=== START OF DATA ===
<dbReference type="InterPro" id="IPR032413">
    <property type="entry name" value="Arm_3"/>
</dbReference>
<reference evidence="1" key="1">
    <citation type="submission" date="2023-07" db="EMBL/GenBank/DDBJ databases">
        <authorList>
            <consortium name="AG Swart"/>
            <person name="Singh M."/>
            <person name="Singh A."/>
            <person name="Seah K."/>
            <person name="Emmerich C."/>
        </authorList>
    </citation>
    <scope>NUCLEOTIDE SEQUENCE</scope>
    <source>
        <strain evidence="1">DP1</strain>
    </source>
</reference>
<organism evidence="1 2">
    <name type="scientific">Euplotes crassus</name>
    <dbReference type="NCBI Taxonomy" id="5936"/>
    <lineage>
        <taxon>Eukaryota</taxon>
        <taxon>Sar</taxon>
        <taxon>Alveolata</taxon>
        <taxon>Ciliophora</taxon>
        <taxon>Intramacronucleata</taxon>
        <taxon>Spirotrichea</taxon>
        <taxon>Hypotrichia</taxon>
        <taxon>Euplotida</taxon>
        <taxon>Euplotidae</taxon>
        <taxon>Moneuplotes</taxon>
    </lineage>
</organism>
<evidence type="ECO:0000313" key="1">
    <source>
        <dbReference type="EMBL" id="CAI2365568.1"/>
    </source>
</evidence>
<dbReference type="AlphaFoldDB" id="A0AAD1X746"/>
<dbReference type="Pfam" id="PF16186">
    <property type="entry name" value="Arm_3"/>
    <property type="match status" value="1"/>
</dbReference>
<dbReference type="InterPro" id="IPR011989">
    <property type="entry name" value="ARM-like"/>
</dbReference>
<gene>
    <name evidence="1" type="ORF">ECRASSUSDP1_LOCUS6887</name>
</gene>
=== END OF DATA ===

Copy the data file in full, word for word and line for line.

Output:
<dbReference type="InterPro" id="IPR032413">
    <property type="entry name" value="Arm_3"/>
</dbReference>
<reference evidence="1" key="1">
    <citation type="submission" date="2023-07" db="EMBL/GenBank/DDBJ databases">
        <authorList>
            <consortium name="AG Swart"/>
            <person name="Singh M."/>
            <person name="Singh A."/>
            <person name="Seah K."/>
            <person name="Emmerich C."/>
        </authorList>
    </citation>
    <scope>NUCLEOTIDE SEQUENCE</scope>
    <source>
        <strain evidence="1">DP1</strain>
    </source>
</reference>
<organism evidence="1 2">
    <name type="scientific">Euplotes crassus</name>
    <dbReference type="NCBI Taxonomy" id="5936"/>
    <lineage>
        <taxon>Eukaryota</taxon>
        <taxon>Sar</taxon>
        <taxon>Alveolata</taxon>
        <taxon>Ciliophora</taxon>
        <taxon>Intramacronucleata</taxon>
        <taxon>Spirotrichea</taxon>
        <taxon>Hypotrichia</taxon>
        <taxon>Euplotida</taxon>
        <taxon>Euplotidae</taxon>
        <taxon>Moneuplotes</taxon>
    </lineage>
</organism>
<evidence type="ECO:0000313" key="1">
    <source>
        <dbReference type="EMBL" id="CAI2365568.1"/>
    </source>
</evidence>
<dbReference type="AlphaFoldDB" id="A0AAD1X746"/>
<dbReference type="Pfam" id="PF16186">
    <property type="entry name" value="Arm_3"/>
    <property type="match status" value="1"/>
</dbReference>
<dbReference type="InterPro" id="IPR011989">
    <property type="entry name" value="ARM-like"/>
</dbReference>
<gene>
    <name evidence="1" type="ORF">ECRASSUSDP1_LOCUS6887</name>
</gene>